Holuhraun

Askja eruption 1961

The Great Volcanoes: Askja

A tremendous eruption started on March 29, 1875 in Askja, in north east Iceland, north of Vatnajökull gacier and south of Heiðubreið mountain. The volcanic ash was heavy enough to poison the land and kill livestock, especially in the eastern fjords of Iceland.
Bárðarbunga volcano in Vatnajökull glacier.

Geophysicist: Sub-Glacial Eruption Less Likely

Professor of geophysics Magnús Tumi Guðmundsson said that as long as the Bárðarbunga caldera is not sinking faster and the eruption in Holuhraun remains stable, the probability of a sub-glacial eruption decreases. However, volcanologist Ármann Höskuldsson remains certain that the current activity...
sulfur dioxide pollution from the Holuhraun eruption as seen over Reykjavík on September 20, 2014

Eruption Pollution Affects Northeast Iceland

Today, pollution from the eruption in Holuhraun is mostly expected to drift to the northeast of the eruption site, although it may temporarily move towards the east, according to the Icelandic Met Office’s forecast. On Saturday, the pollution reached Reykjavík.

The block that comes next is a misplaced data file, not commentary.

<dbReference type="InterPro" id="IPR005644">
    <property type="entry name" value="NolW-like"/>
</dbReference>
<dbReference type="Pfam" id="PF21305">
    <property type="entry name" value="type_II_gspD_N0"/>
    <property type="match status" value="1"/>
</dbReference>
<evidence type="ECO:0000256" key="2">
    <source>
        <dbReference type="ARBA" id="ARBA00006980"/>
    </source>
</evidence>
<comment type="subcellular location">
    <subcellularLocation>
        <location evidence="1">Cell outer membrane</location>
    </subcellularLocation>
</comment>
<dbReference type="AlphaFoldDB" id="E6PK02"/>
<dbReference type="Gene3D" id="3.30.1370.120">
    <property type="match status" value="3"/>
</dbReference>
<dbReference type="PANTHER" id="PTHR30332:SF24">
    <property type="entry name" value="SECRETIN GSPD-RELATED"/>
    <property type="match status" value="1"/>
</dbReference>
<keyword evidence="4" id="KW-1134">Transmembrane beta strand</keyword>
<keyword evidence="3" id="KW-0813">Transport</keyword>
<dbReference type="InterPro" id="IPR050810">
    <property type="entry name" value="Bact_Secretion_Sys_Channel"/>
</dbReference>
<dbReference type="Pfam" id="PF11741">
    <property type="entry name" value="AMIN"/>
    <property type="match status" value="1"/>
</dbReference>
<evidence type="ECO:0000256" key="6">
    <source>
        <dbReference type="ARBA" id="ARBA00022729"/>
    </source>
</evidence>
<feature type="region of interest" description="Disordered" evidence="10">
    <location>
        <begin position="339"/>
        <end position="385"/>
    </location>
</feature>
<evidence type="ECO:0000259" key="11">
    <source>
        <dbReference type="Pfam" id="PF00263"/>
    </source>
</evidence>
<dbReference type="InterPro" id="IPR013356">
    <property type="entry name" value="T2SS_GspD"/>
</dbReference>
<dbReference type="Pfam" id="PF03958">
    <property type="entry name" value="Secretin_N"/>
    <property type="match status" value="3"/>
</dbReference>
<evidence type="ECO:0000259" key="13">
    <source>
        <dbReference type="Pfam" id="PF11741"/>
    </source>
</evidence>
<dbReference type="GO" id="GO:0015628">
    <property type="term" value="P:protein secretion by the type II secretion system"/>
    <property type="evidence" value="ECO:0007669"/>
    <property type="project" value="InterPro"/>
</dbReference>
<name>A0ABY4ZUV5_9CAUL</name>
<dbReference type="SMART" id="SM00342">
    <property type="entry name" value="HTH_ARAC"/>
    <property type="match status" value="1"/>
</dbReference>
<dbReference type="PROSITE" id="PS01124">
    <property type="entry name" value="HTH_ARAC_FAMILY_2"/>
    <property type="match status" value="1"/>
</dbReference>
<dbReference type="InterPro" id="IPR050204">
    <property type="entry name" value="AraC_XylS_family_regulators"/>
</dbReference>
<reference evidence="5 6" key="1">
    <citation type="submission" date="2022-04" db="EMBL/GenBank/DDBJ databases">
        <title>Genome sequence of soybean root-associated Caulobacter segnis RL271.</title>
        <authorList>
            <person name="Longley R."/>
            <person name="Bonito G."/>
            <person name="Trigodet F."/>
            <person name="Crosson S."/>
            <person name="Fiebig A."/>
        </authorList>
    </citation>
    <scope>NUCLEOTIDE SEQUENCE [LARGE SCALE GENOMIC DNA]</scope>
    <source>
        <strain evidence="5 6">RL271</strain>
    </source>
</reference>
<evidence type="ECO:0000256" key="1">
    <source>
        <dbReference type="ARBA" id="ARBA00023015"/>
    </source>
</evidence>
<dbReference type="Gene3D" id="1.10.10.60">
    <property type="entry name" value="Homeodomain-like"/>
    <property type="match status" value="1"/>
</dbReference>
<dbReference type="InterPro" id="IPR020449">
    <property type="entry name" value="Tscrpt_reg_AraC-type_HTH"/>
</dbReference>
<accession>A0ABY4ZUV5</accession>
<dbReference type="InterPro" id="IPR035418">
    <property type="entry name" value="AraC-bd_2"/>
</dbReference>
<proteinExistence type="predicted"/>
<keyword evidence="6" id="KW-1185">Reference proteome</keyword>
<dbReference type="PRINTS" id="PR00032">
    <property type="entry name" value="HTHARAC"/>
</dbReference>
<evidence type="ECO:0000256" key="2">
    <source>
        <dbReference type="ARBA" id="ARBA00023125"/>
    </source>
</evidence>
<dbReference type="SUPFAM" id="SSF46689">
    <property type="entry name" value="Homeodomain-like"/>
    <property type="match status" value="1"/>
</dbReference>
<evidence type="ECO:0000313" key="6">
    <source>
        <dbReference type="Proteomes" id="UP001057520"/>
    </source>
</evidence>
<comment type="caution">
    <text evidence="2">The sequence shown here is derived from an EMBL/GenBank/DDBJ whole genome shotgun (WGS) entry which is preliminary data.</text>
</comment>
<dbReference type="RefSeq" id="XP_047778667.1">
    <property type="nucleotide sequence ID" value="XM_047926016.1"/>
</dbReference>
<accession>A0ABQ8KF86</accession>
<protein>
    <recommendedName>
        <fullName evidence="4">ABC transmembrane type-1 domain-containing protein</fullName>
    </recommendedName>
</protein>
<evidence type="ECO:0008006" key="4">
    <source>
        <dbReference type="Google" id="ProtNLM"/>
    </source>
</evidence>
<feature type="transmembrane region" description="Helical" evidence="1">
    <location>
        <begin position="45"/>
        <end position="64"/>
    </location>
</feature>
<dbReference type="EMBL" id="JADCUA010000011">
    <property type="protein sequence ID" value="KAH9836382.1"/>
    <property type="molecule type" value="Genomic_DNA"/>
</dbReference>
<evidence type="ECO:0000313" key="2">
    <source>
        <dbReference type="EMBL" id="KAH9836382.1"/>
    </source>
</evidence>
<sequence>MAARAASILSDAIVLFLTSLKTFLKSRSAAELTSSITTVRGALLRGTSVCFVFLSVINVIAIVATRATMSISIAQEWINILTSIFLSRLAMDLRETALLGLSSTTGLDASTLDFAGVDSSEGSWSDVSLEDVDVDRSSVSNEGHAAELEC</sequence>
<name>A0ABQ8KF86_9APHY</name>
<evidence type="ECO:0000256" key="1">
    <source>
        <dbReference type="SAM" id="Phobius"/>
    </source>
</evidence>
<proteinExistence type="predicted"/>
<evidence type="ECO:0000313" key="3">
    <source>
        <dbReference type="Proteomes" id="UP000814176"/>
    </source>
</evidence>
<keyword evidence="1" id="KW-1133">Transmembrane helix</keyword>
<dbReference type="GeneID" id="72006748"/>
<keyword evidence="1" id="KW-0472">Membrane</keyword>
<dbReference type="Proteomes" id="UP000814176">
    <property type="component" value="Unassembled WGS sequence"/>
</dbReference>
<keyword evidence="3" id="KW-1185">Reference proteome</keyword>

Holuhraun Crack forming

Eruption Stable, Pollution Reaches Reykjavík

The volcanic eruption in Holuhraun continues at a similar rate and the subsidence of the Bárðarbunga caldera continues. On Saturday residents in Reykjavík noticed a smell of sulfur and there was a haze over the mountains in the east.
The glow from the Holuhraun eruption and a cloud tainted blue.

Daily Mail Features Eruption Glow Seen from Jökulsárlón

The dailymail.co.uk featured some images taken 15 meters (49 feet) from the Holuhraun eruption by cameraman Valdimar Leifsson yesterday. Images of the volcano’s glow in the sky seen from Jökulsárlón glacial lagoon, taken by geologist Örn Óskarsson, were also featured.

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